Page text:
US Congressman Anthony Weiner

You may have trouble accepting this from some 39-year-old balding bloke who’s sitting at a computer in tracksuit bottoms and with chocolate smeared around his mouth, but here goes, regardless: sexual flirtation isn’t what it used to be.

In a more innocent age a nervous smile, or perhaps the fluttering of a fan, may have represented a scandalous invitation to share a carriage while it rolled gently through Vauxhall Pleasure Gardens. But for today’s tech-savvy smooth operator, this represents a monumental waste of time and effort that can be circumvented by taking a picture of your genitals and beaming it over to someone’s phone, accompanied by a note along the lines of “Hi, here are my genitals, hope you like them.”

“No,” wails a nation of people who are still keen to consider themselves capable of romantic behaviour. “This cannot be true,” they continue, plaintively, before firing off an SMS to the person they recently exchanged nude pictures with, urgently requesting that they dispose of the evidence.

The collective gasp of disbelief directed at New York congressman Anthony Weiner after the accidental slip-up in which heposted a picture of his bulging underpants to thousands of Twitter followers rather than the woman for whom it was intended, stands in contrast to data collected by Michelle Drouin, a professor of psychology at Indiana University.

According to her survey, lewd pictures and videos are exchanged by 60 percent of people in a committed relationship and 50 percent of those involved in a fling. While her data obviously doesn’t cover politicians who flirt online with people they’ve never met, there’s little doubt that the general practice is more widespread than media reports would have us believe.

Why do we do it? (I use the term “we” rather loosely; my own attempts at online flirtation steer well clear of exchanging lewd pictures, and consist more of paying repeated compliments while desperately playing the sympathy card in the hope someone will take pity on me.)

Well, it’s facilitated by an era of astonishing contactability. From the rekindling of old flames via Friends Reunited to eye-popping adult hook-up sites, a sizeable chunk of the web seems devoted to facilitating sexual liaisons.

After all, whatever our moral guardians might say, we’re predisposed to sexual attraction. And sharing pictures and videos has become second nature.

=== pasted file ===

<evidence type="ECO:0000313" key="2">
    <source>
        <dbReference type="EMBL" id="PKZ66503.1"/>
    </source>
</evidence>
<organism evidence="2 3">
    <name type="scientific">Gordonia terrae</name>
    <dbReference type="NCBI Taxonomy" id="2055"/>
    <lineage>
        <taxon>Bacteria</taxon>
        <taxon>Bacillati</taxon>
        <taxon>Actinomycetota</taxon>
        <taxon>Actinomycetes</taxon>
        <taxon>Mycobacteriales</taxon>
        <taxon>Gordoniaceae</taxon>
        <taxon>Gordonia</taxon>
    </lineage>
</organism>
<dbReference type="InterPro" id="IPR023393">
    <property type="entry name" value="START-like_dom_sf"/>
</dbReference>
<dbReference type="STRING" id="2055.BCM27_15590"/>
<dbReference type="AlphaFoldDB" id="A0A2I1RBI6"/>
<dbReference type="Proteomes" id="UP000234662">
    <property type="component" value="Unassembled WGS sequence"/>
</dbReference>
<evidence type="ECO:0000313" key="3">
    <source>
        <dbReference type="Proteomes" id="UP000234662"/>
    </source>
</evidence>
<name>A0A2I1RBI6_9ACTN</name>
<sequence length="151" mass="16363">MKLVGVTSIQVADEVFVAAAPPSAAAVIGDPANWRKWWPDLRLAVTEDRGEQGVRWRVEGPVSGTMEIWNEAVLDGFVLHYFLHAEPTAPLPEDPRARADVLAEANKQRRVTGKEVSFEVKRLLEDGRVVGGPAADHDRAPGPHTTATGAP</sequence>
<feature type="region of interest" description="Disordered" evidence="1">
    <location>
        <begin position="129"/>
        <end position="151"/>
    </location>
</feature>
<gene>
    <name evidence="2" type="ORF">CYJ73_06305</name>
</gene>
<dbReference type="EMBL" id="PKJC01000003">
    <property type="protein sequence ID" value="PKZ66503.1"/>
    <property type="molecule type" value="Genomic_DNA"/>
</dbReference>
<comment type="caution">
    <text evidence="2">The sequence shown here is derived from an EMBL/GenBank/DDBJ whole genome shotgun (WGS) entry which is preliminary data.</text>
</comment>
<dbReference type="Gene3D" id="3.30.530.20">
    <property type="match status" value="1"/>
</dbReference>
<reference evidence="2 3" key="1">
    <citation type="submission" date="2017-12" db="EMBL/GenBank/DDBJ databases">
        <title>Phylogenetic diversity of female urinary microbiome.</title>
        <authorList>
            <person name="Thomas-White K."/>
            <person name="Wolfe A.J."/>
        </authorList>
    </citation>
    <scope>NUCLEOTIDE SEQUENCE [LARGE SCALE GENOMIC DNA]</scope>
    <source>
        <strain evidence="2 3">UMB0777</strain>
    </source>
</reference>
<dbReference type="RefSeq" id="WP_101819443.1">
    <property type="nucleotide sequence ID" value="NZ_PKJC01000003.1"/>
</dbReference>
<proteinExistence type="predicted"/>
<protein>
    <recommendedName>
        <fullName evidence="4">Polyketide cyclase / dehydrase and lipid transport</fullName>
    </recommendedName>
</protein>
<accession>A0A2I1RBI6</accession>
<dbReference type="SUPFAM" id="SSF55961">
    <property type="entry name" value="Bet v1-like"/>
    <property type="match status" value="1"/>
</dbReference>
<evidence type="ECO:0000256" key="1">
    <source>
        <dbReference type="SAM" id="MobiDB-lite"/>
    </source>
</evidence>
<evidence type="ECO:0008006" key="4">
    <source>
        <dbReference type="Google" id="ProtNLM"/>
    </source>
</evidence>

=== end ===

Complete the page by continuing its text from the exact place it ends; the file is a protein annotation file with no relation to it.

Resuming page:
“Chat Roulette” was the most searched-for term on the internet last year, partly because of media coverage, partly because it was an unusual way to meet strangers, but mainly because of the fact that nakedness was rampant.

Weiner was an idiot, of course. He’s married, he was hoping to run for the New York mayoralty, and further revelations about his other online indiscretions demonstrate questionable judgement to say the least.

While some encounters came under the “mutual consent” banner, some evidently didn’t. And whether online or offline, unwanted sexual advances surely constitute sexual harassment.

But even if “sexting” is mutual, there are still many reasons to resist that excitable impulse – not least because an overwhelming feeling of shame will engulf you afterwards.

Ideally, photo recognition software would identify lewd pictures as you try to send them, and present you with a series of dialogue boxes to click through: “Are you sure?” “Really?” “You know what’s in this picture, right?”

While studies have determined that older “sexters” tend to be driven by power and dominance, for those in their 20s and below there are no such associations; it’s just normal behaviour. Much has been written about its worrying spread to those in their early teens, but it seems unstoppable. Ha. Sexual impulses will always be stronger than filters, but romance… is there an app for that yet? – The Independent